GSB News & Notes

Athletes’ Voices Getting Louder In Support of #ClimateComeback


More athletes are speaking out on the need for climate action more often and more forcefully than ever before.

Today’s GSB News & Notes offers two examples from Tuesday athletes leading the #ClimateComeback: 

1) A group of American athletes sent a letter to Senate Majority Leader Chuck Schumer, urging that he do whatever is necessary to push climate legislation across the finish line this summer. BBC Sport picked up on the story, showing the power athletes have to drive awareness and interest on behalf of climate action.

2) Grid News, a new entrant in the thought leader/news magazine space, published a long form, deeply researched story about how climate change is impacting warm-weather sports in which athletes voices were featured prominently.



A diverse group of elite American athletes— including Olympians, Major Leaguers, NCAA student-athletes and more — delivered a letter Tuesday to Senate Majority Leader Chuck Schumer (D-NY) calling on him to lead the U.S. Senate in passing bold climate legislation that is being currently being negotiated. 

“Climate change is a huge challenge, but it is solvable,” says 10-year National Women’s Soccer League veteran Jasmyne Spencer, one of the 23 signatories to the letter, and like many of them, an EcoAthletes Champion. “As athletes we know a lot about summoning the will to overcome big obstacles and challenges. It takes teamwork, persistence, and commitment. And it takes leadership. That is what we need from Senator Schumer right now. We know he can do it and we want him to know that we support his efforts to work with his colleagues in the Senate to craft a climate deal.”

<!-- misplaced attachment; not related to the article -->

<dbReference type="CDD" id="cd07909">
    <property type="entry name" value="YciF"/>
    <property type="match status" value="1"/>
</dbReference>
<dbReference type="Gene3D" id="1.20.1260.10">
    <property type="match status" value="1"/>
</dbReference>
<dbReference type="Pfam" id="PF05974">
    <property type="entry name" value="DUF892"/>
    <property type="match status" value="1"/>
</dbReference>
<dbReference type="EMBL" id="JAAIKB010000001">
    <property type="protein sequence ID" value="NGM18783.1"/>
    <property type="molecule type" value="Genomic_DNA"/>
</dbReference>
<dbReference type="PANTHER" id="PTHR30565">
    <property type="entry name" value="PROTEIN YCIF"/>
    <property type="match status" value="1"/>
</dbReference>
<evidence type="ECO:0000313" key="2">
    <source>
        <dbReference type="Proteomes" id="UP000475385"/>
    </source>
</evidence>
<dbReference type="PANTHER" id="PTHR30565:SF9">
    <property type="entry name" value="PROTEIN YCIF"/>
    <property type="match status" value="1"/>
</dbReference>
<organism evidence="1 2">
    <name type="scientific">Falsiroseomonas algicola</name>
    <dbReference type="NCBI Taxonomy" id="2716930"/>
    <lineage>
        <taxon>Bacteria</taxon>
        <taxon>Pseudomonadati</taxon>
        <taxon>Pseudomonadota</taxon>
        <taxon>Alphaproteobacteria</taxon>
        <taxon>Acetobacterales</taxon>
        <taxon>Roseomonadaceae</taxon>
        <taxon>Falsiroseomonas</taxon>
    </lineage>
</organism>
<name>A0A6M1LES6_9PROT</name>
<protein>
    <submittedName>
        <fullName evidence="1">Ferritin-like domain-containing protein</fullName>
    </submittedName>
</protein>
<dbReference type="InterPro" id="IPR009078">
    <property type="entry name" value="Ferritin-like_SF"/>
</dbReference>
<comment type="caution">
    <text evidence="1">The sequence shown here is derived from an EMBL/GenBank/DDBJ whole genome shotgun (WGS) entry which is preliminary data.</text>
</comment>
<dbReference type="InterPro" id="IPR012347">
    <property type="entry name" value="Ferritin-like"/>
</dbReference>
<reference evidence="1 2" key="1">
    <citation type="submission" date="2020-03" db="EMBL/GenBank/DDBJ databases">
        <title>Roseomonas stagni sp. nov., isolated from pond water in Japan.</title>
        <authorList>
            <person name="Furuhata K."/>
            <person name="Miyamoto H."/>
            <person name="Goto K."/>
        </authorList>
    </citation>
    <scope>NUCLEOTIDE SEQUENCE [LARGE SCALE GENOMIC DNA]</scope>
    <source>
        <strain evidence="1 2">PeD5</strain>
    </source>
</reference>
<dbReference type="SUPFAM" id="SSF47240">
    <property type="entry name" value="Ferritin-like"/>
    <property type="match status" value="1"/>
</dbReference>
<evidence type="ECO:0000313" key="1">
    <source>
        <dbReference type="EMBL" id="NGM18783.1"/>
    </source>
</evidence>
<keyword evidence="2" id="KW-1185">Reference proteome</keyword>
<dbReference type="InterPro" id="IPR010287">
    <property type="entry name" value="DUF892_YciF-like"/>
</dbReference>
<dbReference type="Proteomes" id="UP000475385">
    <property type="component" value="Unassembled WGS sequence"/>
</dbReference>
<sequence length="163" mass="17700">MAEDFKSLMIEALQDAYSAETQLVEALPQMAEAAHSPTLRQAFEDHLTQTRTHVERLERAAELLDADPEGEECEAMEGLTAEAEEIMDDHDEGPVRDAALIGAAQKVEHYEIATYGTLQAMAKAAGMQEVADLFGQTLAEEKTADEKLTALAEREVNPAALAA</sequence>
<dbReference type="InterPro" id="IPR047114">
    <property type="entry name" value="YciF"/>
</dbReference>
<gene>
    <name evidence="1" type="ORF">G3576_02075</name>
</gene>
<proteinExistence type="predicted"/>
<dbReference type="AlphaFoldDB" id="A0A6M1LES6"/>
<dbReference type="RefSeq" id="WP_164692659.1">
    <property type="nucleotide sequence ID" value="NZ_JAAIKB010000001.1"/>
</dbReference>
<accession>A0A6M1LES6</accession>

Jasmyne Spencer (Photo credit: Jane Gershovich)


The letter was sent as key senators negotiate an ambitious package of investments to advance federal climate, clean energy, advanced manufacturing, and environmental justice policies. Sadly, the truth is that the negotiations are being conducted among Democrats only as there seem to be no Republican senators interested in voting for the bill.

Thus, to pass the bill in the 50-50 U.S. Senate (it already passed the House), all 50 Democrats need to vote yes and then the tie-breaking vote would be cast in favor by Vice President Kamala Harris in her role as President of the Senate. A simple majority would suffice in this case as the Democrats would use the reconciliation process (click here for details) to avoid needing to break a filibuster with a 60-vote super majority. As of now, most expert Senate observers think that 48 Democratic yes votes are locked in, with Kyrsten Sinema (D-AZ) and Joe Manchin (D-WV) the lone holdouts. Manchin is thought to be the toughest nut to crack. 

Not ideal to be sure, but as in sports, winning means overcoming obstacles. A coal state senator like Manchin is one heck of an obstacle.

The West Virginia senator, as well as the other 537 members of Congress have heard in recent weeks from policymakers, environmentalists, and major businesses that see #ClimateComeback investments as critical to protecting U.S. communities from climate threats while generating new industries and economic growth to confront those challenges. 

Yesterday, Senator Schumer, the quarterback of the climate legislation, heard from climate-minded athletes who are willing to use their platforms to make a difference on the issue.

Retired NFL offensive lineman Garry Gilliam explained why he signed the letter to Senator Schumer: “Beyond sports, we have seen the climate crisis affect our communities, especially the most disadvantaged communities who are hurt first and worst. All of us have a role to play in bringing solutions to life. There is no time to wait.”

Gilliam is spot on when it comes to timing.

Garry Gilliam (Photo credit: The Bridge Eco Village)


Congress is about to take its traditional July 4th recess, come back for much of the rest of July and early August before they take the rest of that month off. Come the fall and Congress will be in campaign mode in advance of the November mid-term elections. Given inflation, COVID’s stubbornness, supply chain issues and more, the strong expectation is that the Democrats will lose control of the House and perhaps the Senate. All the Republicans need is the majority in one chamber of Congress to stop any meaningful climate legislation from passing.